In 2016 Khaliah Shaw went to a doctor’s office where she was prescribed lamotigrine. She filled the prescription at the pharmacy and began taking it. Several weeks later Shaw started to break out with blisters all over her body in fiery excruciating pain. She spent the next five weeks in a medically induced coma and was ultimately diagnosed with Stevens-Johnson Syndrome, a rare and serious disorder caused by an allergic reaction. It turns out, Shaw received the wrong dosage of lamotigrine at the pharmacy, an error that the pharmacist did not catch before dispensing the medication.
Stevens-Johnson Syndrome has left Shaw’s previously flawless skin burned and scarred as the disorder essentially causes the body to burn from the inside out. Shaw is also slowly losing her vision, her sweat glands are gone, and her finger nails will never grow back. There is no cure for Stevens Johnson Syndrome, and she could relapse. “They’re telling me this could happen again, and they’re telling me if it did happen again, that it would be worse,” said Shaw. According to the lawsuit filed on her behalf, medical bills have already reached more than $3.45 million. Extensive and prolonged medical care are expected to continue to add to those bills.
According to the Food and Drug Administration, prescription dosage errors jumped from 16,689 in 2010 to more than 93,930 in 2016 which is a 462 percent increase. The numbers come from FAERS, or the FDA Adverse Event Reporting System (FAERS), a database that contains information on adverse event and medication error reports submitted to the agency. FAERS is a voluntary reporting system, so the numbers are likely higher.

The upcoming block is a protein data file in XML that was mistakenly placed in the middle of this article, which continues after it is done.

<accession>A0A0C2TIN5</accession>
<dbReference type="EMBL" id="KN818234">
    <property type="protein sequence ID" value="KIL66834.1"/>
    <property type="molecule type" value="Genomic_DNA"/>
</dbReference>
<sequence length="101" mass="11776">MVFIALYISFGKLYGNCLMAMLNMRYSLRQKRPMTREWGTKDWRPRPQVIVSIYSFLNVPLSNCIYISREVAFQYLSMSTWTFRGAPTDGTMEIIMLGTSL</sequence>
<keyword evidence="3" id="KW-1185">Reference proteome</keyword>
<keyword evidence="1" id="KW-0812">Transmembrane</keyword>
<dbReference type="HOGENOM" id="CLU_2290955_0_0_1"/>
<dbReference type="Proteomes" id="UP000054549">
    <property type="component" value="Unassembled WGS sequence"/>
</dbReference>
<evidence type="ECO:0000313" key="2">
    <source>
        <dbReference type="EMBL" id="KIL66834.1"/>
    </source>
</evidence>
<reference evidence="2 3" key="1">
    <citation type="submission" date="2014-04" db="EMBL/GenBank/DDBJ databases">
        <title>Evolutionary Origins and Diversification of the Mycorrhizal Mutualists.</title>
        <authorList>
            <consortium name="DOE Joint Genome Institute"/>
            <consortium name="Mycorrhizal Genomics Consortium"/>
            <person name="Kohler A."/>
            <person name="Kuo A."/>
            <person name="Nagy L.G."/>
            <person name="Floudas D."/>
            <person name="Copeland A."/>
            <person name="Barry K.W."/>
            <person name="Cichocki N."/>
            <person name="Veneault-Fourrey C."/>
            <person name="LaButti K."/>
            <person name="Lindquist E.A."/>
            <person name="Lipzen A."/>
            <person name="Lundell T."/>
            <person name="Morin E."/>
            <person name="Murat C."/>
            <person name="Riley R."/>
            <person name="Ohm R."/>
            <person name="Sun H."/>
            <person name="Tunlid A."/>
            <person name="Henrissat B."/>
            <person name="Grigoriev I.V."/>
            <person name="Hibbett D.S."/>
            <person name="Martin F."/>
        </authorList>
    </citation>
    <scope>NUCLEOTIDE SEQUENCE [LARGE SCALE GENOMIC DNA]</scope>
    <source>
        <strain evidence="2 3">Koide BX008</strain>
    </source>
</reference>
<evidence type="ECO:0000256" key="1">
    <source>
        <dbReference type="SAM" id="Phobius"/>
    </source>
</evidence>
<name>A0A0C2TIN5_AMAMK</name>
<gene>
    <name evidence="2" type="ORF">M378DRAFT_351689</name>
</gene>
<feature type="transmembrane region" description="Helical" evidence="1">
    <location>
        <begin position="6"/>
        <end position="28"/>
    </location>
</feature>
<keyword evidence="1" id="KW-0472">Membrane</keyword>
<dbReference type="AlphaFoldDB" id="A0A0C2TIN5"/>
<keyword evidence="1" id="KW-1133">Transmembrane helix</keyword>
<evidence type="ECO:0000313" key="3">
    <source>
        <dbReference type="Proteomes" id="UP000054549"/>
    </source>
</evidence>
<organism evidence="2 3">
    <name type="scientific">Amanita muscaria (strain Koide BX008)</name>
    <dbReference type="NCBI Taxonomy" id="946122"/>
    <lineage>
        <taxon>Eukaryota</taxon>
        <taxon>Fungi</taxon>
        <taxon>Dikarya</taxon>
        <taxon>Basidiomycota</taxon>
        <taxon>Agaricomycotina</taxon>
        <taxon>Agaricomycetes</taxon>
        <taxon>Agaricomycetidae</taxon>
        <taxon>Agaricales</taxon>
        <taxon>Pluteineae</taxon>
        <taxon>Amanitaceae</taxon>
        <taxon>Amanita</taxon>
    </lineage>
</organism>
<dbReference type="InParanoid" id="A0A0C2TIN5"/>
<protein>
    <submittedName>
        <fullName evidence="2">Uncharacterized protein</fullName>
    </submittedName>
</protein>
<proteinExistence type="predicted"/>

Matt Perri, pharmacy professor at the University of Georgia, cited reasoning for errors in that there has been an increase in the number of prescriptions being filled. Pharmacists are busier and under more pressure, making it harder for them to accurately do their jobs. To help resolve this issue some states are limiting the number of prescriptions a pharmacist can fill to about 150 per shift. Obviously the idea of setting prescription limits on pharmacists is unappealing to businesses, but from a patient safety perspective may be what is necessary to prevent such errors.
There are no restrictions on the number of prescriptions a pharmacist can fill per shift in Kentucky, and likely will not be an issue introduced in the legislature. The Georgia Pharmacy Association disagrees with prescription limits on pharmacists and says they are not convinced it cuts down on medication errors. Instead, they propose additional training on how to reduce medication errors.